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Greener pastures: How Market 65 has been making some of the city’s best salads for a decade and counting

Greener pastures: How Market 65 has been making some of the city’s best salads for a decade and counting

Jack McLaughlin

Comfort food is great and all, but when it’s hot and sticky, you’d best believe we’re not reaching for that bowl of mac and cheese. 

The good news? Columbus is home to a plethora of places that know their way around a refreshing, hearty salad. One of these is Market 65, a fast, fresh eatery known primarily for their fantastic greens.

“We’re essentially a boutique salad shop,” said Co-owner Anthony Micheli. “We fresh-chop everything every morning, including our greens. We’re never going to be the cheapest, but it’s the quality you’re paying for.”


And while their greens are top-notch, Market 65 pays just as much attention to the rest of their salad bowls as well. 

The eatery offers nothing but the best in local ingredients. This includes a list of top-tier central Ohio purveyors such as Blue Jacket Dairy, Shagbark Seed & Mill, the 125 year-old Weir family farm, and more.

With rotating weekly specials and enticing menu mainstays such as the Korean BBQ, 65 Cobb with blackened corn, or the Orchard—featuring a house-made caramel apple vinaigrette—diners have no shortage of delectable options to pick from.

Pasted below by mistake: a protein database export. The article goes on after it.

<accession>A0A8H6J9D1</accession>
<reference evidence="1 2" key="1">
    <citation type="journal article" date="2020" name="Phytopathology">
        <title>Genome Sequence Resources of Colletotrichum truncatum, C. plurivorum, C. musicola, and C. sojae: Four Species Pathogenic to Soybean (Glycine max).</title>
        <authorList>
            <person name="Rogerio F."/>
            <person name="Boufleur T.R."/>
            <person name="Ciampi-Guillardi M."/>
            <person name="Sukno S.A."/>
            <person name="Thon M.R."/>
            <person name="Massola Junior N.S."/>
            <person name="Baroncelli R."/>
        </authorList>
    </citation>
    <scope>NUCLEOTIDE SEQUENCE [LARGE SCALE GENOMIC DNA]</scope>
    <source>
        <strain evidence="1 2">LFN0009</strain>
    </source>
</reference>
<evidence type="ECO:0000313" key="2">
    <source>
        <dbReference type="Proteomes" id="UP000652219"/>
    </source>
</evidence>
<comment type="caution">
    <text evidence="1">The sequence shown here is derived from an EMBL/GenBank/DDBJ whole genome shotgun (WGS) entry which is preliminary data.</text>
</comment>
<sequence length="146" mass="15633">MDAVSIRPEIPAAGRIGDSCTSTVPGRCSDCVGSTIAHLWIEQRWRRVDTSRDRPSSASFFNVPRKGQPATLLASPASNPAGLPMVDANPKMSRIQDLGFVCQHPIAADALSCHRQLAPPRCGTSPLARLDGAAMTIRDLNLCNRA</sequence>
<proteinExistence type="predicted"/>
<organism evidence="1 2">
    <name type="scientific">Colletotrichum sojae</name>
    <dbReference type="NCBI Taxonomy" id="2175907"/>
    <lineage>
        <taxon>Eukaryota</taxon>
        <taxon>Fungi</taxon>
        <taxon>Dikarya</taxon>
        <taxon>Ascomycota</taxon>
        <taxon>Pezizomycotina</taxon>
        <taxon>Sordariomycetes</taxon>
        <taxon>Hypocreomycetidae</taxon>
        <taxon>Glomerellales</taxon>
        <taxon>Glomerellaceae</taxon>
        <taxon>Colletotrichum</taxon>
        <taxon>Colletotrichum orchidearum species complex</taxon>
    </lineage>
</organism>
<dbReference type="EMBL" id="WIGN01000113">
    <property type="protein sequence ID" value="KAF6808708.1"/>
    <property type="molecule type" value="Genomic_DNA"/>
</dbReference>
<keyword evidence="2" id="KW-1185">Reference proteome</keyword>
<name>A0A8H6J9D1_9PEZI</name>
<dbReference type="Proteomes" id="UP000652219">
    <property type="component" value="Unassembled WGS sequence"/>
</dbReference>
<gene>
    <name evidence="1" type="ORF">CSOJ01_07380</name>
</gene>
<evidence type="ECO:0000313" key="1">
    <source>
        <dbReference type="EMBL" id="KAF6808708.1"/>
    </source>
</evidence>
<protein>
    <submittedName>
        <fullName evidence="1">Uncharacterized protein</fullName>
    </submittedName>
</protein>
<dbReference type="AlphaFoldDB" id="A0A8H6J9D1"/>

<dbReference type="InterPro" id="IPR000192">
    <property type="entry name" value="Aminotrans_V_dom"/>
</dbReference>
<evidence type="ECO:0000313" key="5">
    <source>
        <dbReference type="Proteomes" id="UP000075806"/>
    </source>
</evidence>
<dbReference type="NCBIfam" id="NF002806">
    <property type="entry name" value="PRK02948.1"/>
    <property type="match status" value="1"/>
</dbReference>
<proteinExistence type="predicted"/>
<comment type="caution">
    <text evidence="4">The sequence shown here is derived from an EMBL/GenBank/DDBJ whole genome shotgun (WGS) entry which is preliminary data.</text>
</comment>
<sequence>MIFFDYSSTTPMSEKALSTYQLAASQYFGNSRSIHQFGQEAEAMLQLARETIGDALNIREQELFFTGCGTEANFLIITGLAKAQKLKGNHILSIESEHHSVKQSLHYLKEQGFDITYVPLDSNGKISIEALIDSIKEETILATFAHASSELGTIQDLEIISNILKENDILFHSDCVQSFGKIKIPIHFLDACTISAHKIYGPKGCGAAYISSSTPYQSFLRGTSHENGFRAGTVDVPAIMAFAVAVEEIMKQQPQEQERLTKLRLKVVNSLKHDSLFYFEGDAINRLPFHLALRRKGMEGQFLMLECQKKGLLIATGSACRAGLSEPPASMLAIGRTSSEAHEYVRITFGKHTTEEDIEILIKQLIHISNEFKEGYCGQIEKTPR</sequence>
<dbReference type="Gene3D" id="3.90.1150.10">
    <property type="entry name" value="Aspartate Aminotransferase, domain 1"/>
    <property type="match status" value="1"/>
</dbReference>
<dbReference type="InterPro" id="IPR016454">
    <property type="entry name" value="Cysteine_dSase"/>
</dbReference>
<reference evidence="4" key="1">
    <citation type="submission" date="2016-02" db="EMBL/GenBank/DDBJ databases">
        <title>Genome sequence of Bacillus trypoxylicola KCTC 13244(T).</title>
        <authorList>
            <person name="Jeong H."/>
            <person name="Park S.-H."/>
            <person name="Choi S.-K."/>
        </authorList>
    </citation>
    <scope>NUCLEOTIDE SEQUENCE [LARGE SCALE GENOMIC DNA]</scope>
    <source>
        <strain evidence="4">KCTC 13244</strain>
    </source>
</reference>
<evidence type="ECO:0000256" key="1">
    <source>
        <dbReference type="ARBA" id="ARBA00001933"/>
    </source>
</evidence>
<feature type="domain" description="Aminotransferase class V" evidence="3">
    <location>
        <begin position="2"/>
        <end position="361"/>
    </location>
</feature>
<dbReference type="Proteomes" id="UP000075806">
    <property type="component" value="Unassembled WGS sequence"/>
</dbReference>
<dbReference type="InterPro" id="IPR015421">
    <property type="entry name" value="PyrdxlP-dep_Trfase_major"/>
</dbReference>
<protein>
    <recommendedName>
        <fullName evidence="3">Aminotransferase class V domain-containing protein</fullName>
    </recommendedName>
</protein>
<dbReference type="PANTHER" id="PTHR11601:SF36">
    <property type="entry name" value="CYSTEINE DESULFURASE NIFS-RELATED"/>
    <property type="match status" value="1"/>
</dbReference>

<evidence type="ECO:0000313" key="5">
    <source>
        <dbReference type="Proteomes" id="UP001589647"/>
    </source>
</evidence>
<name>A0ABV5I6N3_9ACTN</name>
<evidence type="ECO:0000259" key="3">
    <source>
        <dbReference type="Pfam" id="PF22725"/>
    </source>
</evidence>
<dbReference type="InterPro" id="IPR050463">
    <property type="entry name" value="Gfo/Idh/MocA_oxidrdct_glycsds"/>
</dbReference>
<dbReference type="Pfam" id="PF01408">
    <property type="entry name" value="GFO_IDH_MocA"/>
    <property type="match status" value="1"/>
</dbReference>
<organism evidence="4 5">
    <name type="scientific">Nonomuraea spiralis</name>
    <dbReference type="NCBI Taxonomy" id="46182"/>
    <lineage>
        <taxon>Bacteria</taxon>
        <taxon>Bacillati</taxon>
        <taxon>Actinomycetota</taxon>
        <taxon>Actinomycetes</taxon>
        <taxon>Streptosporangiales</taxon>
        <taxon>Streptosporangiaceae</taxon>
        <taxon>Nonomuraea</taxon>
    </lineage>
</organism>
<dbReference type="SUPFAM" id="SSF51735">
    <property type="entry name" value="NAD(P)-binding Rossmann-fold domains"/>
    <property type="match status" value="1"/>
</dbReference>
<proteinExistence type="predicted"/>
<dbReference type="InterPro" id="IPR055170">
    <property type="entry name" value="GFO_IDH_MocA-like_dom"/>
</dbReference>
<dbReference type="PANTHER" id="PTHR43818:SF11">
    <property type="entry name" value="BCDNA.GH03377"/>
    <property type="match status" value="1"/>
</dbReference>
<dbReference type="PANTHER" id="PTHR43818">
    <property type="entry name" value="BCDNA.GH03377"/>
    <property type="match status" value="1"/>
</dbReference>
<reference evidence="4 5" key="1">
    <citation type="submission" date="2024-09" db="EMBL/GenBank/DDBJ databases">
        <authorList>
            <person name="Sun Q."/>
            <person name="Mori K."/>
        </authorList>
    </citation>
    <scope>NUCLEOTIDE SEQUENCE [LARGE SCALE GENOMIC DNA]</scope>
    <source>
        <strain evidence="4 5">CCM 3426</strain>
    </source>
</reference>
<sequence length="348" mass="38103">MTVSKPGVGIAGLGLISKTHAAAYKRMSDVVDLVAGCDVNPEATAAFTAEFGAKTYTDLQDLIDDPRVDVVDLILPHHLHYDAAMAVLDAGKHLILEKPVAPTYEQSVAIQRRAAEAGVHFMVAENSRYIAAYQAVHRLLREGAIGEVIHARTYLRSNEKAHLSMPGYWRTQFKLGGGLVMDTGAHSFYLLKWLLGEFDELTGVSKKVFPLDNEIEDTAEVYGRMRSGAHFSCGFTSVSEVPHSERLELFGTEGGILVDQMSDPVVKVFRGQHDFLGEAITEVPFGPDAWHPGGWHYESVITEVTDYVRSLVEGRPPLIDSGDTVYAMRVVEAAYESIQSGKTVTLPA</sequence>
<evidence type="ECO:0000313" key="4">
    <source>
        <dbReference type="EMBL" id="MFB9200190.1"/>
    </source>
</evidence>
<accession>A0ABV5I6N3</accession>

Photo by James D. DeCamp

But if even that’s not enough variety, you can always customize your own salad, with nearly 100 different ingredients to choose from, like house candied walnuts, sweet-chili marinated tofu, and roasted salmon. Plus, you can finish off your creation with one of their must-try dressings, including Spicy Avocado and Red Wine & Shallot.

While Market 65 team members are regularly involved in creating recipes for their salad specials, perhaps more importantly, they also have a hand in growing them from the ground up. 

Several years ago Micheli launched the restaurant’s urban garden out of a plot in Marion Village. While this program has temporarily gone on hiatus due to COVID-related issues, they plan to relaunch it in the near future. 

“We have some lettuce, herbs, spicy peppers that we can dry and [use] in soups and other things, and we focus a lot on our heirloom tomatoes,” Micheli said. “We usually feature an off-menu salad each week that highlights something we get higher yields of in the garden.”

Micheli says the real benefit of this garden program is how it connects both himself and his employees to the growing process.

“When they’re involved, I mean actually involved, in the process of growing a lot of the things we end up serving, they’re not only more knowledgeable about our food, but they really do care,” he said. “It’s great to see, it’s great for our customers. It really is helping all of us.”

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